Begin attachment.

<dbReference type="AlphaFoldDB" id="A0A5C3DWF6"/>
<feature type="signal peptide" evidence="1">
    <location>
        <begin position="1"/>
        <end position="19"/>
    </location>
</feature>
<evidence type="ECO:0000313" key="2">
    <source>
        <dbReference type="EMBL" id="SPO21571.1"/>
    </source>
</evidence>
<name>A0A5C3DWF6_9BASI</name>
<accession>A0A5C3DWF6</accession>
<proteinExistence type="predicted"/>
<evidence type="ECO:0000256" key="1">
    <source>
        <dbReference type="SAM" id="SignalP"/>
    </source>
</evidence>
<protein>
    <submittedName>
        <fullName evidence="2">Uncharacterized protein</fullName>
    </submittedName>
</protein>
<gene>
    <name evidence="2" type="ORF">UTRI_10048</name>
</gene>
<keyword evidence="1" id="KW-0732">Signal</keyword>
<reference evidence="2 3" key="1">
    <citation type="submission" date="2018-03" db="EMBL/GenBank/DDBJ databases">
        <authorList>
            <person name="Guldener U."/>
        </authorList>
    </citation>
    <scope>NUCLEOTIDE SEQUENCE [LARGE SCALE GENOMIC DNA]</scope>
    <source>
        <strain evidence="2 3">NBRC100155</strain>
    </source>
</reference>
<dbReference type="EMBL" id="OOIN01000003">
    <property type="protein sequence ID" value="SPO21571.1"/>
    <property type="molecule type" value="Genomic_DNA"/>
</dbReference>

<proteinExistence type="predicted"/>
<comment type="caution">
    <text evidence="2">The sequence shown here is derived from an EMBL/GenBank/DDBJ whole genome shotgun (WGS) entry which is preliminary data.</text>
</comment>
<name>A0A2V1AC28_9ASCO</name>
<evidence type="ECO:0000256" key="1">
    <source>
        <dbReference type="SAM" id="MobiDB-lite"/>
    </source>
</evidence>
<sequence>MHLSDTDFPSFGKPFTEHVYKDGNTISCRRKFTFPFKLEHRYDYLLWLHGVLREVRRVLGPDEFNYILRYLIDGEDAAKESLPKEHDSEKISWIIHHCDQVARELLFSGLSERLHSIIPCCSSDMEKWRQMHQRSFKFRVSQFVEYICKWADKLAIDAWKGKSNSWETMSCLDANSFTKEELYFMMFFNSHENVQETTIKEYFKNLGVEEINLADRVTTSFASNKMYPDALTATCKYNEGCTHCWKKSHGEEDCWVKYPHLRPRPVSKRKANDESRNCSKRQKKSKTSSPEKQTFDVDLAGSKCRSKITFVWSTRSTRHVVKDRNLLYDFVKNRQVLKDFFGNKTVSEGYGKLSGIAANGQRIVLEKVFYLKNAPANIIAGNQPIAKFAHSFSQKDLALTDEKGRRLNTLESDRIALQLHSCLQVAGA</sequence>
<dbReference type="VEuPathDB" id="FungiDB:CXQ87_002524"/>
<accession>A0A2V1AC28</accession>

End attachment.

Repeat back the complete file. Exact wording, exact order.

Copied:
<dbReference type="AlphaFoldDB" id="A0A5C3DWF6"/>
<feature type="signal peptide" evidence="1">
    <location>
        <begin position="1"/>
        <end position="19"/>
    </location>
</feature>
<evidence type="ECO:0000313" key="2">
    <source>
        <dbReference type="EMBL" id="SPO21571.1"/>
    </source>
</evidence>
<name>A0A5C3DWF6_9BASI</name>
<accession>A0A5C3DWF6</accession>
<proteinExistence type="predicted"/>
<evidence type="ECO:0000256" key="1">
    <source>
        <dbReference type="SAM" id="SignalP"/>
    </source>
</evidence>
<protein>
    <submittedName>
        <fullName evidence="2">Uncharacterized protein</fullName>
    </submittedName>
</protein>
<gene>
    <name evidence="2" type="ORF">UTRI_10048</name>
</gene>
<keyword evidence="1" id="KW-0732">Signal</keyword>
<reference evidence="2 3" key="1">
    <citation type="submission" date="2018-03" db="EMBL/GenBank/DDBJ databases">
        <authorList>
            <person name="Guldener U."/>
        </authorList>
    </citation>
    <scope>NUCLEOTIDE SEQUENCE [LARGE SCALE GENOMIC DNA]</scope>
    <source>
        <strain evidence="2 3">NBRC100155</strain>
    </source>
</reference>
<dbReference type="EMBL" id="OOIN01000003">
    <property type="protein sequence ID" value="SPO21571.1"/>
    <property type="molecule type" value="Genomic_DNA"/>
</dbReference>

<proteinExistence type="predicted"/>
<comment type="caution">
    <text evidence="2">The sequence shown here is derived from an EMBL/GenBank/DDBJ whole genome shotgun (WGS) entry which is preliminary data.</text>
</comment>
<name>A0A2V1AC28_9ASCO</name>
<evidence type="ECO:0000256" key="1">
    <source>
        <dbReference type="SAM" id="MobiDB-lite"/>
    </source>
</evidence>
<sequence>MHLSDTDFPSFGKPFTEHVYKDGNTISCRRKFTFPFKLEHRYDYLLWLHGVLREVRRVLGPDEFNYILRYLIDGEDAAKESLPKEHDSEKISWIIHHCDQVARELLFSGLSERLHSIIPCCSSDMEKWRQMHQRSFKFRVSQFVEYICKWADKLAIDAWKGKSNSWETMSCLDANSFTKEELYFMMFFNSHENVQETTIKEYFKNLGVEEINLADRVTTSFASNKMYPDALTATCKYNEGCTHCWKKSHGEEDCWVKYPHLRPRPVSKRKANDESRNCSKRQKKSKTSSPEKQTFDVDLAGSKCRSKITFVWSTRSTRHVVKDRNLLYDFVKNRQVLKDFFGNKTVSEGYGKLSGIAANGQRIVLEKVFYLKNAPANIIAGNQPIAKFAHSFSQKDLALTDEKGRRLNTLESDRIALQLHSCLQVAGA</sequence>
<dbReference type="VEuPathDB" id="FungiDB:CXQ87_002524"/>
<accession>A0A2V1AC28</accession>